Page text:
i managed to get onto an open network (idk how long it’ll last…), so i’m opening up sketch commissions! they’ll probably be cleaner than these to be honest.
i’m starting off with sketches before working my way up to lineart and so on, i want to start off simple. but i really need to start making money to contribute at home and to prepare for my visit to baltimore. lest i suffer consequences…
they are set price at $10 for headshots/busts or chibi, $13 for full body, and $15 for a couple. i’ll be taking 10 slots, so i’m not too overwhelmed. one commission per person till all are complete, then i reopen.
my only rule for now is that the commission request stays safe for work. i am willing to do “fluffy” things with personal characters, or oc’s in general. undertale is my best suit though.
I paid a visit to West Baltimore artist Loring Cornish today. Moved to tears after the shooting death of Walter Scott by a South Carolina police officer, Cornish mounted an exhibit outside of his studio on Parkwood Avenue – painting dozens of baby dolls black, and hanging them from a tree outside.
“I hung them from the tree to let people visually see what we feel. We’re feeling this,” he told WBAL-TV. “This is not something we should just gloss over. We’re actually feeling death in our community. We are being lynched, killed, and murdered legally in the United States.”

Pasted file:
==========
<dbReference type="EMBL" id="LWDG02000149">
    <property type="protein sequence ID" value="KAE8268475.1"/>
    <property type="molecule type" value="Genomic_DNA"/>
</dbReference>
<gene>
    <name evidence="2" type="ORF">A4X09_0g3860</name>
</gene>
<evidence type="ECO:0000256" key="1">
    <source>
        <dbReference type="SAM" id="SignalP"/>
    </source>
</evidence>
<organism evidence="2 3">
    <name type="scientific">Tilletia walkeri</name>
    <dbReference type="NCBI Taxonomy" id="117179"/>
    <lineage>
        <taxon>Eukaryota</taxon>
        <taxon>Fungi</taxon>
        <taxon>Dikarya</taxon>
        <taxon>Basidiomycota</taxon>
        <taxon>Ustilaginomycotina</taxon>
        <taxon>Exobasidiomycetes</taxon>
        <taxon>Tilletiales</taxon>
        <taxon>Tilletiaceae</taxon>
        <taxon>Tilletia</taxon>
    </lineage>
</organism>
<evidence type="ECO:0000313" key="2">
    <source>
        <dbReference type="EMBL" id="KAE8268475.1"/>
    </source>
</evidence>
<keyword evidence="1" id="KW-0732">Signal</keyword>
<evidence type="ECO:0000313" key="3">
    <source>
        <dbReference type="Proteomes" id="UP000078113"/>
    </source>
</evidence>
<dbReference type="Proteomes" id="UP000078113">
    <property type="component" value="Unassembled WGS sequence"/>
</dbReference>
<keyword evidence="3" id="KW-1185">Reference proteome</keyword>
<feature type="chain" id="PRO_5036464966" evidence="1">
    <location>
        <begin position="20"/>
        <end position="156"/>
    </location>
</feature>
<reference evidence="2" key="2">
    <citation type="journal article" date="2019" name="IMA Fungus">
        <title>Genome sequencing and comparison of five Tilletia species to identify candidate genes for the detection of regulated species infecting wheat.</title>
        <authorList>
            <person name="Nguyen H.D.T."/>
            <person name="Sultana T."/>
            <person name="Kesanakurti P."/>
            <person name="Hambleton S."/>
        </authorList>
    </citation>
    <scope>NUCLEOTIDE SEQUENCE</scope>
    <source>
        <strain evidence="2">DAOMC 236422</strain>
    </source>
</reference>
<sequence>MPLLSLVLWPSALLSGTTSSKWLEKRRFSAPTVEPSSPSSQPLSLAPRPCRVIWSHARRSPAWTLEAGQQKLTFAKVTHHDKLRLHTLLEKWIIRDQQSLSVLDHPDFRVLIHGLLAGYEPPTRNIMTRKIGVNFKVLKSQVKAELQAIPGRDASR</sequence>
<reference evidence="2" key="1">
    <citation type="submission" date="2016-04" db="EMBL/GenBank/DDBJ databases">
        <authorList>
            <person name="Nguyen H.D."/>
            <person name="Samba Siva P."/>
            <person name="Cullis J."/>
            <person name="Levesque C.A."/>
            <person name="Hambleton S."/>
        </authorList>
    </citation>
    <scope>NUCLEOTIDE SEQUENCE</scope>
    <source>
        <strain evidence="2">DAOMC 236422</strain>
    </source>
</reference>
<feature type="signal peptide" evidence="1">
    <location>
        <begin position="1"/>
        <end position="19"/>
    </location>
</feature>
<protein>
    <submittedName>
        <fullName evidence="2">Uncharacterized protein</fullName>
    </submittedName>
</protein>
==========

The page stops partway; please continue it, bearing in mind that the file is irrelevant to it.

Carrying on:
Cornish told me he has been overwhelmed by the attention and controversy his exhibit has received. He invited me to photograph it, but declined my invitation to pose for a portrait.
“I’m too tired,” he said, shaking his head. And with that, he retreated inside.
President Obama’s rhetoric on police killings and protests has been mostly reserved. He chose not to visit Baltimore or Ferguson, nor take sides in the State of the Union. But lately there have been signs that he’s interested in addressing structural issues in the United States’ criminal justice — and real concrete ideas to solve these problems.
Jay Z visited Baltimore on Mother’s Day to attend Prince’s ‘Rally 4 Peace’ concert, and backstage he met with Freddie Gray’s family in a visit closed to the press. Hov and Beyonce donated a large sum of money to the family to help them continue their journey for justice.
Wale didn’t announce his visit to Baltimore with any fanfare. He came with a friend, the Rev. Jamal Bryant, who had delivered Freddie Gray’s eulogy, and together they went to those who need encouragement the most: Baltimore’s youth.
Wale offered anecdotes from his own life to show students they aren’t alone. “I’ve been harassed by police,” he told students, according to NPR. “And even in my state now, I’m a millionaire — they harass me regardless.” He went on to offer advice about the media using words like “thug” and “hoodlum”